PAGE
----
The Wolfpack [2015]

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Now here’s a film I don’t really know what to think about…

Six boys, and a girl, kept behind locked doors in lower east side Manhattan for 14 years. Home schooled by their mother and seemingly mostly abandoned by their bitter at life alcoholic father. Raised watching films and reenacting them as their pastime.

It’s an interesting human experiment, something all of us have thought about at some point in time – what would happen, if someone would be raised in isolation and then presented to the modern society…? Here we have a documentary about a family of 9 in exactly that situation and in the middle of one of the most densely packed cities of the world. So is it a worthy documentary or is it intruding very publicly into the lives of a family that is seemingly very incapable of handling any sort of publicity or even life in general? And how’d things turn out?

Well, the boys turn out to be adolescent Tarantinos, who worship film and without any sort of education to hone their eye, they just have kept at watching films for so long and with such intensity that they have developed some sharp eyes towards it in any case. They turn out to finally rebel against the father, who keeps them locked away and start to explore the world, or NYC at least. Apparently after the film, they’ve found spots in the crews of various independent film productions and some have even something that resembles the start of a career within the film industry.

The daughter isn’t much shown – I think probably out of protection. The mother is presented as trapped by the situation. Would’ve left the abusive patriarch of the family, if not for wanting to offer at least some protection to the kids. The father is mostly shown drunk or angry. There are hints of physical violence in addition to the overwhelming mental violence he employs to control the whole family. Seemingly, as his alcoholism progressed, he slowly lost control and interest in the family to the point, where rebellion was actually possible. The father has some realization over what he has done, as he offers some weak excuses on wanting to protect the kids from the depraved ways of the big city people. Still, he raised his kids with violent films mostly situated in big cities and offered very little context for them, so the kids grew up idolizing urban life and violence as presented in films. We are not told, if the door was locked or not.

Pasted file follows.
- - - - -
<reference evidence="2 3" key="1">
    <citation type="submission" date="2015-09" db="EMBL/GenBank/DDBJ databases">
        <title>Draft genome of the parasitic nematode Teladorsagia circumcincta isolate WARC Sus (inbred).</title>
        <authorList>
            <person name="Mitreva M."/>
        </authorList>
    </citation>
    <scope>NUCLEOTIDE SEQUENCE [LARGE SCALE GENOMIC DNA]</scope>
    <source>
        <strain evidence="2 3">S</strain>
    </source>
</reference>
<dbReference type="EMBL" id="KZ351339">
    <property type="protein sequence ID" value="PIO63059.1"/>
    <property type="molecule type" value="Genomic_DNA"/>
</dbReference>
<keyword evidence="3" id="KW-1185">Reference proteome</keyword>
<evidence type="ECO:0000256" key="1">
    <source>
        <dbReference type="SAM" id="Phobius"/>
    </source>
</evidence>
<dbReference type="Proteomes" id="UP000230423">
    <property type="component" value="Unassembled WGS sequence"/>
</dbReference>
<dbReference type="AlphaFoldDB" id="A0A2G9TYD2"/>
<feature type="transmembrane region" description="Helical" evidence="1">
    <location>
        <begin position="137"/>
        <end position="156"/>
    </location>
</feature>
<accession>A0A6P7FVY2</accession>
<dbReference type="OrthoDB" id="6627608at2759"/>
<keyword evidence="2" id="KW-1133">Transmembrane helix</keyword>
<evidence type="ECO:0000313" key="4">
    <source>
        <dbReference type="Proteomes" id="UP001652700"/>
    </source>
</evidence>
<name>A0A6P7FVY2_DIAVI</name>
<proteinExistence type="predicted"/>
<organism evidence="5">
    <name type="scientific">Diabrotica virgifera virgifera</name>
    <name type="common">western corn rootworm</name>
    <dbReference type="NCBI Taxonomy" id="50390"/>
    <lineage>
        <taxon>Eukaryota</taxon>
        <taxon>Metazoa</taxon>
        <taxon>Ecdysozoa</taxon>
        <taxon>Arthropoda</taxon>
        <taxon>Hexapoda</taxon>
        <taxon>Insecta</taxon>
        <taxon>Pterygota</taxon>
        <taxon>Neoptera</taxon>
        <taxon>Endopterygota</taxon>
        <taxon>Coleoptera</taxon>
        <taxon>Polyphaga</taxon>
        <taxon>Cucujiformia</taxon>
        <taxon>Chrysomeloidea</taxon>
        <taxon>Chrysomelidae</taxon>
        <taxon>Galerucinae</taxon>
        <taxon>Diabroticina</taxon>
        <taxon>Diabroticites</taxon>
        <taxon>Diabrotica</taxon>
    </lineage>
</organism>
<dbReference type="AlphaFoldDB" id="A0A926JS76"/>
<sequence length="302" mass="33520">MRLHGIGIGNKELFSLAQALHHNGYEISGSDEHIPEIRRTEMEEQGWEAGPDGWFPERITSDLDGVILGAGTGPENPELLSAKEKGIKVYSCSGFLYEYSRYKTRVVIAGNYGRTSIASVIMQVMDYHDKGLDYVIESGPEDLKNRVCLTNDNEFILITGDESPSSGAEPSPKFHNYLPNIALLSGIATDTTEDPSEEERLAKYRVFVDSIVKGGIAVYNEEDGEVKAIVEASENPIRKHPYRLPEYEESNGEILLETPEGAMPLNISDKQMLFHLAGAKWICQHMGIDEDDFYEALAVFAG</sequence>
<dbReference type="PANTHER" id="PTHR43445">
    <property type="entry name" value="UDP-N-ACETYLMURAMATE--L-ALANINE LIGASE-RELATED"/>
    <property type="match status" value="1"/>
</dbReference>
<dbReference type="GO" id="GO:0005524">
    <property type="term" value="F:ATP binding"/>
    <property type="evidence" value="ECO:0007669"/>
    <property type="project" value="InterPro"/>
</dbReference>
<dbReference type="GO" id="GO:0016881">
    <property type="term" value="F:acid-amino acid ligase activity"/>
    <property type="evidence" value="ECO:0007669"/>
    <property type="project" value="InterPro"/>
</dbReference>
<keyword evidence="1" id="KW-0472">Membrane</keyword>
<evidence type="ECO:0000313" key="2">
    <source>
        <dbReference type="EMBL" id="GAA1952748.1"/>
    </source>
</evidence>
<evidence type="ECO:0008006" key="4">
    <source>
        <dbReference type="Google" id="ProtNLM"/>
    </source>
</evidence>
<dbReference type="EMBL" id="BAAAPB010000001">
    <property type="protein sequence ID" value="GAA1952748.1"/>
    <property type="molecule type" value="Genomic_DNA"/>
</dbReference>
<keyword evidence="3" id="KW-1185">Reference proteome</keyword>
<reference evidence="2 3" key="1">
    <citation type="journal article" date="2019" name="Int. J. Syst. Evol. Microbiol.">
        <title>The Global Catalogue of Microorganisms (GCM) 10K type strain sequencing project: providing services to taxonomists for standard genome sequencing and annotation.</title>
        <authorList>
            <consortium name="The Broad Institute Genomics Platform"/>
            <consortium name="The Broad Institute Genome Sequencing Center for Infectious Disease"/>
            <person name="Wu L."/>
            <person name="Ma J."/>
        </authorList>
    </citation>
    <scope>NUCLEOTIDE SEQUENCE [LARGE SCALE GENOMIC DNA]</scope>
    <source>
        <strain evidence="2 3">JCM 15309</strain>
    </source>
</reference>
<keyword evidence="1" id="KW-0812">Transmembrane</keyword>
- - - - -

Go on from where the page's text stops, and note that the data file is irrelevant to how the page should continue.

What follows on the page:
In the end, no matter how worthy the subject might be, the film is a jackpot of yellow paper journalism – they found an untouched weirdo family and had the exclusive rights at presenting all of that to the world. I’m having a hard time finding something to like within that premise.

But as mentioned, the film has propelled some of the kids towards careers in their dream business and the film at least attempts to be gentle with the family. Backstory tells us that the director befriended the family and only with the express permission of the family, shot the film. So maybe there’s something of worth here in the end.

  • Director: Crystal Moselle
  • Watched on: October or November 2016
  • Watched at: TV broadcast on Yle Teema
  • 3/5
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